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Community Pieces

Have you ever started a puzzle only to find you don’t have all the pieces? It feels a lot like drafting these words right now. There are so many things to express, so many words to say. But how do the pieces all fit together? Surely the authors reading this will relate. The editors have caught several mistakes already. (It’s the commas, isn’t it? They always get me.) Readers, you can relate too. You know that moment in a book when there are 100 pages left and you just don’t know how the author is going to resolve everything with the space left? It’s like that.


Building community is so much harder than putting together a puzzle. Some might dare to suggest–harder than putting together a novel… Right. Better not. Like puzzles, communities often begin by being sorted into piles. We sort ourselves by age, gender identity, color, class, size, shape, sexual orientation, and more. At first, sorting offers us comfort and a sense of control. Seeing ourselves reflected in our community feeds our essential need to belong. It feels like making progress on a puzzle: corner and edge pieces, red pieces, orange pieces..., disabled, trans, Black, brown, lesbian, pan, young, tall, white.


The joy and satisfaction of finding people like ourselves is thrilling! Our children come home excited every time they learn something they have in common with one of their peers. They have the same birthday. They both wore the same shirt to school that day. They have the same favorite color, number of siblings, favorite game at recess, or favorite book. We really don’t change much with age, do we? It’s easy to bond quickly with people in our community through the mutual love of a book, an author, a trope. The inexplicable joy of knowing another person is reading a book (maybe even one you wrote!) and having the same experience as you is profoundly fulfilling.


The unfortunate truth is this: taken too far, the comfort we find in belonging can become our prioritization of sameness rather than for community. Without even realizing it, the excitement and relief of fitting in, the insidious side of the sort, can lead to distrust of those perceived as different. Conformity is not community, and we will not remain so rooted in oppression that inclusion of people different from us feels threatening. Being in community with a diverse group of people can allow us to see parts of ourselves we didn't know existed. Every person–piece of the puzzle is a little bit different, but they all must fit together to make something beautiful.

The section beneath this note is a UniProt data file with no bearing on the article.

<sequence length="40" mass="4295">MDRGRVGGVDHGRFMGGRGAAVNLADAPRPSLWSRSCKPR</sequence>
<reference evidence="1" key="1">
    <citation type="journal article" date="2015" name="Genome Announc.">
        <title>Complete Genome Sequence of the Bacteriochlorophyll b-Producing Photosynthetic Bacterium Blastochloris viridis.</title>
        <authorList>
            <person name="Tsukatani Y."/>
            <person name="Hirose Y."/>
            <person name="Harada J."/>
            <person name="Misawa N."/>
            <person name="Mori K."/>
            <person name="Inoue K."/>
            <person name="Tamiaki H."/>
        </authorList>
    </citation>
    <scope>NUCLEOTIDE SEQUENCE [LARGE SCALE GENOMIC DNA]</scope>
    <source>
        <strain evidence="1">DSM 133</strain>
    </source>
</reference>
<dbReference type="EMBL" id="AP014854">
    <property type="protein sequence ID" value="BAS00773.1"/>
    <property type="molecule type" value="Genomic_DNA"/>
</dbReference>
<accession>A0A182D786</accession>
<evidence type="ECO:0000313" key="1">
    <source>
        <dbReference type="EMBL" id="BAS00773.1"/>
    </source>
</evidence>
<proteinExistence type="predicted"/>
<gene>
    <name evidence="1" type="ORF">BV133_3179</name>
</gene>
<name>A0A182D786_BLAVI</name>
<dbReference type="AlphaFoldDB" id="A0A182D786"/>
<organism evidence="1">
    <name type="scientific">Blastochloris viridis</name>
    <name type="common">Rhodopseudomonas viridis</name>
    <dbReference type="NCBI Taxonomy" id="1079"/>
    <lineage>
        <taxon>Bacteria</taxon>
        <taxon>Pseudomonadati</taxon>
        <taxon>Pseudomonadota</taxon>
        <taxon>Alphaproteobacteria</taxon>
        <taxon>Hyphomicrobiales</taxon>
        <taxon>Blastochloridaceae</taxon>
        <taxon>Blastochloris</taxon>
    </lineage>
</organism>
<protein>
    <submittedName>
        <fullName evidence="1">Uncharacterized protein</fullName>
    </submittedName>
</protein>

In her book Braving the Wilderness, author Brené Brown says,


“True belonging is not passive. It’s not the belonging that comes with just joining a group. It’s not fitting in or pretending or selling out because it’s safer. It’s a practice that requires us to be vulnerable, get uncomfortable, and learn how to be present with people without sacrificing who we are.”


The Golden Crown Literary Society is dedicated to building, nurturing, and celebrating a diverse community. As members of the sapphic literature community, we will continue to grow and evolve as an organization just as each of us will continue to grow and evolve as people. We love and stand with our entire community. All sapphics are welcome here: Black sapphics, trans sapphics, lesbian sapphics, bisexual sapphics, nonbinary sapphics, neurodiverse sapphics. Corner and edge pieces. You truly belong here, and we will never ask you to sacrifice who you are.


Welcome home.



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Beautifully written piece. And yeah, it's always the commas that get me, too. (And hyphens. Darn those hyphens.) But seriously, this was lovely and oh so very true.

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